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Seated Buddha, 200–300

Seated Buddha, 200–300

Seated Buddha, 200–300. Pakistan; perhaps Jamalgarhi, Peshawar valley, ancient region of Gandhara. Schist. The Avery Brundage Collection, B60S393.


Who is depicted here?
This is an image of the preaching Buddha. He is seated in a full lotus position on a dais or throne, portions of which can be seen in the corners of the statue. Two smaller figures below the throne are shown in a position of reverence.

How do we recognize the Buddha?
As a result of his enlightenment, the historical prince Siddhartha Gautama became the Buddha (the enlightened one), and thereafter acquired various marks (lakshana) that identify him as the Buddha. These markings became formalized over several centuries as sculptors refined the image of the Buddha and adapted that image to local cultures.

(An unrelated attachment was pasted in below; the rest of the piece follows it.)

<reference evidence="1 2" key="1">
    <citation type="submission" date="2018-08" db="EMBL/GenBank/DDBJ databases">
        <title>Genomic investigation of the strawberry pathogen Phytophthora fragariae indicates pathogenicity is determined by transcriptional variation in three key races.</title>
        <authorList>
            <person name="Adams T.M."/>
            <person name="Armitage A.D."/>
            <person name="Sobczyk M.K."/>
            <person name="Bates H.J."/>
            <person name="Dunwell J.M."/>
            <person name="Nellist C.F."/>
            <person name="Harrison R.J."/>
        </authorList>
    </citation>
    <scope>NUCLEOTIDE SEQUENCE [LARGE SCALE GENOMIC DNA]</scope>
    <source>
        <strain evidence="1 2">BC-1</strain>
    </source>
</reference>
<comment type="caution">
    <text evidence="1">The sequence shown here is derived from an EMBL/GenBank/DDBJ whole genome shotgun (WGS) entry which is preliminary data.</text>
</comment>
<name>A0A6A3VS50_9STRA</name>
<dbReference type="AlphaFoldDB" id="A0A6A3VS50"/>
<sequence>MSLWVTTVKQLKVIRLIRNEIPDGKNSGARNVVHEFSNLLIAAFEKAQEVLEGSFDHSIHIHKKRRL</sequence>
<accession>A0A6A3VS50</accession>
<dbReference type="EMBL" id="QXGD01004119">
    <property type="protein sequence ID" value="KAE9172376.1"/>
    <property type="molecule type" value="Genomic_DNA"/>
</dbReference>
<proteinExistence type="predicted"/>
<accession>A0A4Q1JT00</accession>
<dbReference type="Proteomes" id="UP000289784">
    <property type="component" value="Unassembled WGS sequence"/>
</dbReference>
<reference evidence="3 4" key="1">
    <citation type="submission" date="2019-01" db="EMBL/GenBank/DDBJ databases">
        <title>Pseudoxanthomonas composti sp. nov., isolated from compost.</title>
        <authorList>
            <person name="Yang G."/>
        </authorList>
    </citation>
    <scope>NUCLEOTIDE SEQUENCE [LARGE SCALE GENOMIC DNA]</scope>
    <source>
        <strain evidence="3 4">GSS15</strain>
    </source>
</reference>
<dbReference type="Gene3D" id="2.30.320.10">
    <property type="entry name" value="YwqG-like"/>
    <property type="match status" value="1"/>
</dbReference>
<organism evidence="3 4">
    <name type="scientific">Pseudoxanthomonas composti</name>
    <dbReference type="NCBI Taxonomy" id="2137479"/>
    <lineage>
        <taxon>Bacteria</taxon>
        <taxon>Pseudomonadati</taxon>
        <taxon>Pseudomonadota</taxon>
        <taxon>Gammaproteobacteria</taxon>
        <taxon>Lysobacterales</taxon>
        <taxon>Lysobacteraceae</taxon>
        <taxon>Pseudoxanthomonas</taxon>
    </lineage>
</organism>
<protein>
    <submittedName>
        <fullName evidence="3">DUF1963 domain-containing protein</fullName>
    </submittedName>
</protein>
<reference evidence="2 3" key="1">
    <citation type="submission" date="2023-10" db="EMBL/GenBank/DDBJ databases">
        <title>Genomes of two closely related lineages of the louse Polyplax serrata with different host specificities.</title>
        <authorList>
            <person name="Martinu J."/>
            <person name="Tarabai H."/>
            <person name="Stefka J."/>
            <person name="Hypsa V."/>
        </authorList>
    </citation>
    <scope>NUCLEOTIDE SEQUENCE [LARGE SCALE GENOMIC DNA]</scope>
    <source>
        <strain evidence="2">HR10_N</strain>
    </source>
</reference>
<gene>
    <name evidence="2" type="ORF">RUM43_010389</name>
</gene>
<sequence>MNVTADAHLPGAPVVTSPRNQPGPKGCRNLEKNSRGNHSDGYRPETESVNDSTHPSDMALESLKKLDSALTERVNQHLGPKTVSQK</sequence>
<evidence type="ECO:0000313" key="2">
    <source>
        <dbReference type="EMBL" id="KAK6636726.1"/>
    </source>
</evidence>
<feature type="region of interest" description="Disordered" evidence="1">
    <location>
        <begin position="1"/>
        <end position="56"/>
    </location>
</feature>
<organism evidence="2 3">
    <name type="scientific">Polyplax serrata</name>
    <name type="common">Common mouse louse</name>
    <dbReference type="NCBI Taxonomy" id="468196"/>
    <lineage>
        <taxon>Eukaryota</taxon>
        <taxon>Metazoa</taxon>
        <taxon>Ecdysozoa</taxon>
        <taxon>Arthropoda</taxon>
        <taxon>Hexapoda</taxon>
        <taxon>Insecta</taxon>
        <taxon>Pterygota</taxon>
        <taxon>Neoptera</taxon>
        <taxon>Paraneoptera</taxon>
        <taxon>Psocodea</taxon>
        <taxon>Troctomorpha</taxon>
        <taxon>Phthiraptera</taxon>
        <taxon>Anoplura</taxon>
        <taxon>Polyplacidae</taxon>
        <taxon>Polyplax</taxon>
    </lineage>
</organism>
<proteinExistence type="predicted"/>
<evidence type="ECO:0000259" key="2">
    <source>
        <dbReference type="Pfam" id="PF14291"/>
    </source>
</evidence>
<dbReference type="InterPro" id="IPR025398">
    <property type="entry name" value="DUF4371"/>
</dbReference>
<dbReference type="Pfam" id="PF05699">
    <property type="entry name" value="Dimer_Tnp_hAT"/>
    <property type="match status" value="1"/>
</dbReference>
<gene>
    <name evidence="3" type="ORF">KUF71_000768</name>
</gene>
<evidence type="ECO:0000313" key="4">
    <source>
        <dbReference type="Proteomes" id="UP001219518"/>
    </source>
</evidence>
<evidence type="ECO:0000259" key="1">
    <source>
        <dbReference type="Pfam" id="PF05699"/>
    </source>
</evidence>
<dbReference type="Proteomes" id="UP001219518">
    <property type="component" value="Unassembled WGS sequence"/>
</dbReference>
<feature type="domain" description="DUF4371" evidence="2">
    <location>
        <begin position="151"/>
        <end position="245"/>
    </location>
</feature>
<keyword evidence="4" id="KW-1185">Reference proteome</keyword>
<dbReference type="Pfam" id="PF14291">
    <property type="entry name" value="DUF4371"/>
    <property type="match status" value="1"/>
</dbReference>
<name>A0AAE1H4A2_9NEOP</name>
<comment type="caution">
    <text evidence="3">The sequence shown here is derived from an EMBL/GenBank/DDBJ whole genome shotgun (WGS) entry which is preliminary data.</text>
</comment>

One of these marks is the wisdom bump or protuberance on the head. The Buddha’s hair is gathered in a top knot, in keeping with the fashion of the times and similar to the way ascetics (spiritual people who renounce the comforts of material life) gather their hair in India even today. The depiction of the top knot in sculpture became more formalized over time as a bump, and the hair developed into tiny stylized curls. Another mark is the urna, a tuft of hair between the eyebrows. The Buddha’s earlobes are extended in reference to the heavy jewelry he wore previously as a prince. He wears a simple monk’s robe, in keeping with his spiritual purpose, and sits in a lotus position. If his hands were lying flat in his lap, he would be meditating, but in this sculpture his hands are raised in a teaching position. The Buddha is also identified as an exceptional person by the addition of a halo behind his head, which may have derived from a sun disk, and may also refer to the wheel of the Buddhist law, a symbol for the Buddha’s teachings.

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